Steelcase, a global office environments manufacturer, and the Institution Recycling Network (IRN) have joined together to find eco-friendly ways for organizations to recycle or reuse their unneeded office furniture.
Through Steelcase’s Environmental Partnership Program, the two companies finding new homes for office furniture with national and international non-profit organizations.
Many U.S. cities devastated by natural disasters and developing communities looking to improve their schools, clinics and businesses have received donated furniture. Recently in the U.S., large quantities of furniture are being directed to reconstruction projects in Texas following Hurricane Ike.
“Furniture that is no longer needed by one organization can provide tremendous value to another. We have found that there is limitless demand for the furniture that is discarded every day,” said Nancy Hickey, senior vice president and chief administrative officer, Steelcase Inc. “We want to not only help organizations responsibly and effectively manage their unused furniture, but extend the life of that furniture into other businesses and communities that need it.”
Launched in 2004, the Steelcase Environmental Partnership is “the first program in its industry to help businesses determine and implement the best end-of-life furniture strategy for their furniture – regardless of who originally manufactured it.” The program helps organizations refurbish, sell, donate or recycle furniture, always with the goal in mind of minimizing waste sent to landfills.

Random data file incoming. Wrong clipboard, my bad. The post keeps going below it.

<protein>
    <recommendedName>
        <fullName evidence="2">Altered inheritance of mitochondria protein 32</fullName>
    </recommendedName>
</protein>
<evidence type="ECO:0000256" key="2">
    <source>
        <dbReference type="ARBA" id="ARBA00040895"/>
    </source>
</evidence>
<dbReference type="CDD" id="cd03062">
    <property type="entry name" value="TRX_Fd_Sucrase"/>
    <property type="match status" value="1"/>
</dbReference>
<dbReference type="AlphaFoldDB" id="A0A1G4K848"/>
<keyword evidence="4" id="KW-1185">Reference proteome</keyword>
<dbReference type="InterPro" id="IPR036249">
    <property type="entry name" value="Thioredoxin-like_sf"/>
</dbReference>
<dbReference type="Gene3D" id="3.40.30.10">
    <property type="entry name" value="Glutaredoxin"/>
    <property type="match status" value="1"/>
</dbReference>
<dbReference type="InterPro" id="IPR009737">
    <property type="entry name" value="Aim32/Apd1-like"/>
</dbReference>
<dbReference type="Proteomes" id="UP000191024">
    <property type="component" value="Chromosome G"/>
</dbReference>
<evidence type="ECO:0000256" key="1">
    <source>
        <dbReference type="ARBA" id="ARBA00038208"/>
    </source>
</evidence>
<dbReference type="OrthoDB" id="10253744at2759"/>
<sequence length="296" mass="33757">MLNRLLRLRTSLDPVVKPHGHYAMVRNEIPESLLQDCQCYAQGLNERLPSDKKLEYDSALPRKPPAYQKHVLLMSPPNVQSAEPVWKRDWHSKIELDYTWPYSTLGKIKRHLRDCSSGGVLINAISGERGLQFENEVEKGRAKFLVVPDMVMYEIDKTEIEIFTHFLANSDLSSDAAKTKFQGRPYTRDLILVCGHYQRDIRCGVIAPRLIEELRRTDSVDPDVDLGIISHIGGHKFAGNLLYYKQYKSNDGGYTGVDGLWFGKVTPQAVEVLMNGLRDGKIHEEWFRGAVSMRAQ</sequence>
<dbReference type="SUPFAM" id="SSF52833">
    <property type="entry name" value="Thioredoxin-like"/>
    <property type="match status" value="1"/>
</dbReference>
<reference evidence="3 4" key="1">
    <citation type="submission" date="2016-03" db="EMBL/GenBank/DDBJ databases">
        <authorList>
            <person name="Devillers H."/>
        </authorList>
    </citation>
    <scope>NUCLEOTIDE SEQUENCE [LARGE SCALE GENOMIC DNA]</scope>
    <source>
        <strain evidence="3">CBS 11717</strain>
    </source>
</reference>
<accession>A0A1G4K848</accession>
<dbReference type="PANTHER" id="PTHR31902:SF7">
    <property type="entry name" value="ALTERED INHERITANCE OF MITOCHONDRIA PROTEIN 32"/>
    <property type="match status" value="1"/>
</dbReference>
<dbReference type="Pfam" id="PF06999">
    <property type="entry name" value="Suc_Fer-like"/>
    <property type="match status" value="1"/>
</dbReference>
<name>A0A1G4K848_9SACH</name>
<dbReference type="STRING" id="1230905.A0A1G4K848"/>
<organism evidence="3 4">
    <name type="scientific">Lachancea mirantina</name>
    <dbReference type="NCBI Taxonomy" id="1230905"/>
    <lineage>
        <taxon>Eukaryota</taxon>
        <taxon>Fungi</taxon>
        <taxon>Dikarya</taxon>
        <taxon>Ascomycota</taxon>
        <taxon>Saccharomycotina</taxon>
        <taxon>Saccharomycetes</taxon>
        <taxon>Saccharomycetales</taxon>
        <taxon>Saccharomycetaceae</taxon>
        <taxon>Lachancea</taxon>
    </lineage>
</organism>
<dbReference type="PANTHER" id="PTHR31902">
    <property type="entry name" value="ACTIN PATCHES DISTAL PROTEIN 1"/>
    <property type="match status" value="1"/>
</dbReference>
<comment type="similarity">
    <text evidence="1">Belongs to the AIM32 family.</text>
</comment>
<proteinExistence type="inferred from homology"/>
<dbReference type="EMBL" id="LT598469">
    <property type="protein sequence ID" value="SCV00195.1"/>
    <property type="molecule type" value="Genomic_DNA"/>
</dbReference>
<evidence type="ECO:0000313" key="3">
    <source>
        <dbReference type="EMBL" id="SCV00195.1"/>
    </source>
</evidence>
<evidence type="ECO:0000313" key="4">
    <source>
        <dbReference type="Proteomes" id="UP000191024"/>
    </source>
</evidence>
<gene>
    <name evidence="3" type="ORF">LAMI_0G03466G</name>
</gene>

“In the U.S. and around the world, there’s tremendous need for furnishings to outfit schools, clinics, hospitals, businesses and homes that have been devastated by hurricanes, earthquakes and other natural disasters,” said Mark Lennon, principal, IRN.
Fighting Irish Save $
Earlier this month, the University of Notre Dame Law School moved into a new 85,000 square foot facility. After consulting with Business Furnishings, a Steelcase dealer, the university was introduced to the company’s furniture matching program. IRN removed the furniture, matching it with Food for the Poor, a non-profit organization. Through this match, more than 1,600 pieces of furniture will be diverted from landfill to charitable organizations in Jamaica and Haiti.
To top it off, donating the furniture actually cost the university less than discarding it. “We try to reuse all we can that comes out of old facilities through our on-campus surplus program,” said Julie Boynton, senior project manager for interiors in Notre Dame’s Office of the University Architect. “In the case of the law school, there was so much, the surplus program didn’t have room for it all. In this partnership with Steelcase and IRN, we’ve found an answer to this problem that is a win-win-win: The furniture isn’t going to a landfill, two worthy charities are receiving much needed furnishings, and the project actually saved Notre Dame money. It cost $14,000 to have IRN recycle the furniture, but would have cost around $20,000 to send it all to a landfill — not to mention the untold cost to the environment.”